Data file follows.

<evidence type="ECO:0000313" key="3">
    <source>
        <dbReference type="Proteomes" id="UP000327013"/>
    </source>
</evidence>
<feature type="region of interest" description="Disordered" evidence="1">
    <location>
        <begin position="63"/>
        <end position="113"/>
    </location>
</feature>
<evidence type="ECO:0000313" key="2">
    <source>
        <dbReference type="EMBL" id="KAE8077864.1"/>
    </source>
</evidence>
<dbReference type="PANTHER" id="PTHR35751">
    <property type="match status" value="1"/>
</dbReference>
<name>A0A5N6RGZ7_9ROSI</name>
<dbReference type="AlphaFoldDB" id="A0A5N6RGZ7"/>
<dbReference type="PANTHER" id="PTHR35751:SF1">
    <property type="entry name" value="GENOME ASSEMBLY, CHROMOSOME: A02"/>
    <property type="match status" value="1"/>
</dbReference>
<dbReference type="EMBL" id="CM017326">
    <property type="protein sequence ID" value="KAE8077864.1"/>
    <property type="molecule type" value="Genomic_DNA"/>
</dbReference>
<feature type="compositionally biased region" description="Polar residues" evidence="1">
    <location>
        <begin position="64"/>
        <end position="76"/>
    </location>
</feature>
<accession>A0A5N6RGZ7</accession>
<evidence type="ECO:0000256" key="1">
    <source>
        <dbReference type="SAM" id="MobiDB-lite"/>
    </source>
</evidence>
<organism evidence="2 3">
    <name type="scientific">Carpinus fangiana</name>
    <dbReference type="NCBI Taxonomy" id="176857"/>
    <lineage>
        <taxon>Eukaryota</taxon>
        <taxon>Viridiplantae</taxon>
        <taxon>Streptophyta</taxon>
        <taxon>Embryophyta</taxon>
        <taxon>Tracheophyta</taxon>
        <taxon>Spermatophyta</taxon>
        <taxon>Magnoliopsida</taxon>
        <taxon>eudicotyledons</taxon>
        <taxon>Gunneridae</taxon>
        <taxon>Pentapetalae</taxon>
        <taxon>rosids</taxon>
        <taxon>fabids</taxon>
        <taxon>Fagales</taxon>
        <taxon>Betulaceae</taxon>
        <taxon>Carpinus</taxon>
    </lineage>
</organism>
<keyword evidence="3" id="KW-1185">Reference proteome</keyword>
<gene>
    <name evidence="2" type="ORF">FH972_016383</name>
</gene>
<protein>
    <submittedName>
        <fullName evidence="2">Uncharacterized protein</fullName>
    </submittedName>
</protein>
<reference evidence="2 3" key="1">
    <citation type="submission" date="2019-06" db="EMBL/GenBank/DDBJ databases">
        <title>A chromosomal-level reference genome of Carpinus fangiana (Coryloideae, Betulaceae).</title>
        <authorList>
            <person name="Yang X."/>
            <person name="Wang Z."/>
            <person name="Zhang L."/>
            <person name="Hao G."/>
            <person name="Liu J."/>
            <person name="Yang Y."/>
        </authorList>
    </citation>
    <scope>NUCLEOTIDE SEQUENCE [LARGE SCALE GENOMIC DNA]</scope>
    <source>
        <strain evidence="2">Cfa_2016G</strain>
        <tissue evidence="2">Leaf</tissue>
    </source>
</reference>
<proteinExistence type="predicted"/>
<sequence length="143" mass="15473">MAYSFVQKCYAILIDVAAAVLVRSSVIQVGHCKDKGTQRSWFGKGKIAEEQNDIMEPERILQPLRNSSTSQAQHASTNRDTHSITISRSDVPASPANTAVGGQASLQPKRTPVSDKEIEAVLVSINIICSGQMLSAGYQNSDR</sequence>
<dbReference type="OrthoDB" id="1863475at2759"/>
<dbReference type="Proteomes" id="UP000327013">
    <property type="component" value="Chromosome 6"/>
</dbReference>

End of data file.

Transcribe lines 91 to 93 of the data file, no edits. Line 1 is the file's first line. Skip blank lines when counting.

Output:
<sequence length="143" mass="15473">MAYSFVQKCYAILIDVAAAVLVRSSVIQVGHCKDKGTQRSWFGKGKIAEEQNDIMEPERILQPLRNSSTSQAQHASTNRDTHSITISRSDVPASPANTAVGGQASLQPKRTPVSDKEIEAVLVSINIICSGQMLSAGYQNSDR</sequence>
<dbReference type="OrthoDB" id="1863475at2759"/>
<dbReference type="Proteomes" id="UP000327013">